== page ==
by Sayer Ji
February 20, 2012
“I believe that mycelium is the neurological network of nature.
Interlacing mosaics of mycelium infuse habitats with
information-sharing membranes. These membranes are aware, react
to change, and collectively have the long-term health of the
host environment in mind.
The mycelium stays in constant
molecular communication with its environment, devising diverse
enzymatic and chemical responses to complex challenges.”
- Paul Stamets
How Mushrooms Can Help Save the World
The mycelium is the part of the mushroom you usually do not see.
Most of it is found distributed throughout
the soil, consisting of a mass of branching, thread-like structures
(known as hyphae) which absorb nutrients and decompose organic
The mycelium can be exceedingly small or may form a
colony of massive proportions.
Is this the largest organism in the
world? This 2,400-acre (9.7 km2) site in eastern Oregon had a
contiguous growth of mycelium before logging roads cut through
Estimated at 1,665 football fields in size and 2,200 years
old, this one fungus has killed the forest above it several
times over, and in so doing has built deeper soil layers that
allow the growth of ever-larger stands of trees.
Mushroom-forming forest fungi are unique in that their mycelial
mats can achieve such massive proportions.
- Paul Stamets
The mycelium has extraordinary
properties suitable for bioremediation.
It is capable of degrading
pesticides and plastics, and has been shown to break down petroleum
in a matter of weeks:
This, however, is only the physio-chemical
dimension of the mycelium.
According to Paul Stamets, it also has
information/consciousness associated properties:
“I see the mycelium as the Earth's
natural Internet, a consciousness with which we might be able to
communicate. Through cross-species interfacing, we may one day
exchange information with these sentient cellular networks.
Because these externalized neurological nets sense any
impression upon them, from footsteps to falling tree branches,
they could relay enormous amounts of data regarding the
movements of all organisms through the landscape.”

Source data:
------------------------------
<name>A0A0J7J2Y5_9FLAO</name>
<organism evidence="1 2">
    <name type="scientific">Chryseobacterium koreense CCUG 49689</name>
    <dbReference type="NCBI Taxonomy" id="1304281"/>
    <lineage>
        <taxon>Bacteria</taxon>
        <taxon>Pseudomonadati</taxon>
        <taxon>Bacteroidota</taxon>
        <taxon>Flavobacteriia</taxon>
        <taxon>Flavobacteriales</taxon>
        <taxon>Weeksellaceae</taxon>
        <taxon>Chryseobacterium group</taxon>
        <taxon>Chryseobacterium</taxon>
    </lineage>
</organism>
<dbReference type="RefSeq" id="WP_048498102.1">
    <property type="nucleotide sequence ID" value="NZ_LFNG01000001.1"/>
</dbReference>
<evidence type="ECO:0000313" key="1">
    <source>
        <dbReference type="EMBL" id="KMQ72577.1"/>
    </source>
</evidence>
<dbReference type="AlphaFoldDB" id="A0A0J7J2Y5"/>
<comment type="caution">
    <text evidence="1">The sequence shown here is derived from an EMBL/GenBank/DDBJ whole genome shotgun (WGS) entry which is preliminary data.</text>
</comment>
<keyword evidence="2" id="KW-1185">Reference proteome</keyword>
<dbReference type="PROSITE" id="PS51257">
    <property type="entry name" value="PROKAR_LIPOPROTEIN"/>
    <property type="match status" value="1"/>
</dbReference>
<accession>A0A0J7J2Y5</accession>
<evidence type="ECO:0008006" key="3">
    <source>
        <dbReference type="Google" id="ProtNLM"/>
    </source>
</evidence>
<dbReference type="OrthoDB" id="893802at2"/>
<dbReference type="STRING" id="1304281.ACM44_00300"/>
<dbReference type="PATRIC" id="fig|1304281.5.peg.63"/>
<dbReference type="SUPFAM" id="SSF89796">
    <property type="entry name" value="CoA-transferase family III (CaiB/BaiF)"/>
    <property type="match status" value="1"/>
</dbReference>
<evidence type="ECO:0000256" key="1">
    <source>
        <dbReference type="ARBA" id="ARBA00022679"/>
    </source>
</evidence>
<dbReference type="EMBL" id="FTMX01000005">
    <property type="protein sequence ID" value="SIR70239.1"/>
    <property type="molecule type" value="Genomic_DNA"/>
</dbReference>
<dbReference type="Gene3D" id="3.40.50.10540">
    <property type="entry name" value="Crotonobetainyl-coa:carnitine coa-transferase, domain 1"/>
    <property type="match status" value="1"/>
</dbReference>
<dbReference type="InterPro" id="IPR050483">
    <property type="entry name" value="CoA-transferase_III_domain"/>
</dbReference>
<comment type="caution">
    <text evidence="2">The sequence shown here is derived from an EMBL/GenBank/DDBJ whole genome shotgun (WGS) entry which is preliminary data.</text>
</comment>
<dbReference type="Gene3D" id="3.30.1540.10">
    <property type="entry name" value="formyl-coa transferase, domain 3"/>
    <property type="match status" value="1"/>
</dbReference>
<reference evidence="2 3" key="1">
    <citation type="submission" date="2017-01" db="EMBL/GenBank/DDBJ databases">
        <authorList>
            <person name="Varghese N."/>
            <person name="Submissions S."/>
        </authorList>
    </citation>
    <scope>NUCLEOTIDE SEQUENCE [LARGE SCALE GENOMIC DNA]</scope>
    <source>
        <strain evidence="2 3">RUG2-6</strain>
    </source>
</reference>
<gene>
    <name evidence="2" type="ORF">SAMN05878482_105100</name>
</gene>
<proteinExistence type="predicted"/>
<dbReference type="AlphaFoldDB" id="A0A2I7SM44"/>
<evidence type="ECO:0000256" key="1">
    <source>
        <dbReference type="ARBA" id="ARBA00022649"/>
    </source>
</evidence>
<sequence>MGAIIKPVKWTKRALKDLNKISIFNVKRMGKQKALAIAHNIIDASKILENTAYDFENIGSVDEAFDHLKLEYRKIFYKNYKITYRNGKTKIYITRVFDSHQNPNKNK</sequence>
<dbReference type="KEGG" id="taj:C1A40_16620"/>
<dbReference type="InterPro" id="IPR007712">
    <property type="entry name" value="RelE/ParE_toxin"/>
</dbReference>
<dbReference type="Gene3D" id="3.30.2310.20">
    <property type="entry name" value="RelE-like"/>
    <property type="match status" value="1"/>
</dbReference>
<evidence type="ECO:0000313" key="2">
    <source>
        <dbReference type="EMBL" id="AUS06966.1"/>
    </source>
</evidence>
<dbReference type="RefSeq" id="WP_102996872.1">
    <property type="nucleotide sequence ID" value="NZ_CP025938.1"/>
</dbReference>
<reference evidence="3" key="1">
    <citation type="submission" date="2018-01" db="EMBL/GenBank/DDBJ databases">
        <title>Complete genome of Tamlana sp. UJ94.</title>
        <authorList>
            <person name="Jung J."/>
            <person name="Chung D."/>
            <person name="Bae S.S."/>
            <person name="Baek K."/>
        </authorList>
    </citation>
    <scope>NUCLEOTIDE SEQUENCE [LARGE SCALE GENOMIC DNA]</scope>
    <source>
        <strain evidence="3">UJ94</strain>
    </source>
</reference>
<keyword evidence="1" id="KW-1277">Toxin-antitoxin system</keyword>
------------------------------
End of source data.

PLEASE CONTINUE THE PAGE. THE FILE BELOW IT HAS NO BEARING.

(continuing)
- Paul Stamets
The notion that fungi may participate in
some form of planetary interspecies communication and/or
consciousness through their mycelium may seam a bit 'far out,' but
consider that mushrooms have been used to expand consciousness for
Even beyond the well-known psychedelic
(literally "soul showing") properties of some species (particularly
Lion's Mane) are their
neuritogenic properties; that is, their
ability to promote new neural cell growth and the enhancement of
communication between them. The resemblance between the filamentous
structures within the brain (axons; dendrites) and the fungi within
the soil (mycelium) may therefore be more than accidental.
Our relationship to fungi is in fact closer than most think.
According to David McLaughlin, professor of plant biology at the
University of Minnesota in the College of Biological Sciences, human
cells are surprisingly similar to fungal cells.
In a 2006 Science
Daily article the topic is explored further:
In 1998 scientists discovered that
fungi split from animals about 1.538 billion years ago, whereas
plants split from animals about 1.547 billion years ago.
means fungi split from animals 9 million years after plants did,
in which case fungi are actually more closely related to animals
than to plants. The fact that fungi had motile cells propelled
by flagella that are more like those in animals than those in
plants, supports that.
Could this filial bond also be why many
species of fungi have such profound medicinal properties in humans?
Mushrooms, and their components, have in fact been some of the most
extensively studied natural medicines in existence, with a number of
human clinical trials proving their anti-cancer properties.
Prepare yourself for an intellectual
'trip' into the profound potential that mushrooms have to 'save the
world' in Paul Stamet's inspiring video below:
- Book Review -
How Mushrooms Can Help Save the World
by Teri Lee
March 07, 2008
If you enjoy eating exotic mushrooms,
are interested in their nutritional and medicinal value and if you
would like to learn how to establish mushrooms in your yard, garden
Mycelium Running - How Mushrooms Can Help Save
the World by Paul Stamets will not disappoint you.
If the subtitle How Mushrooms Can Help Save the World
intrigues you, it should.
Paul Stamets' thirty years of experience
in "engaging fungi", his original theories and research will reveal
a world that many of us never knew existed.
He calls Mycelium
"A mycological manual for rescuing ecosystems".
The text is divided into three parts with a foreword by the author's
long time friend Dr. Andrew Weil. 360 high quality photos and
concise, useful graphs and charts enrich the text. You will see
mushrooms the likes of which you never imagined.
Mr. Stamets has a wonderful writing style; friendly, funny and
scientific all at the same time. He describes fungi as the "grand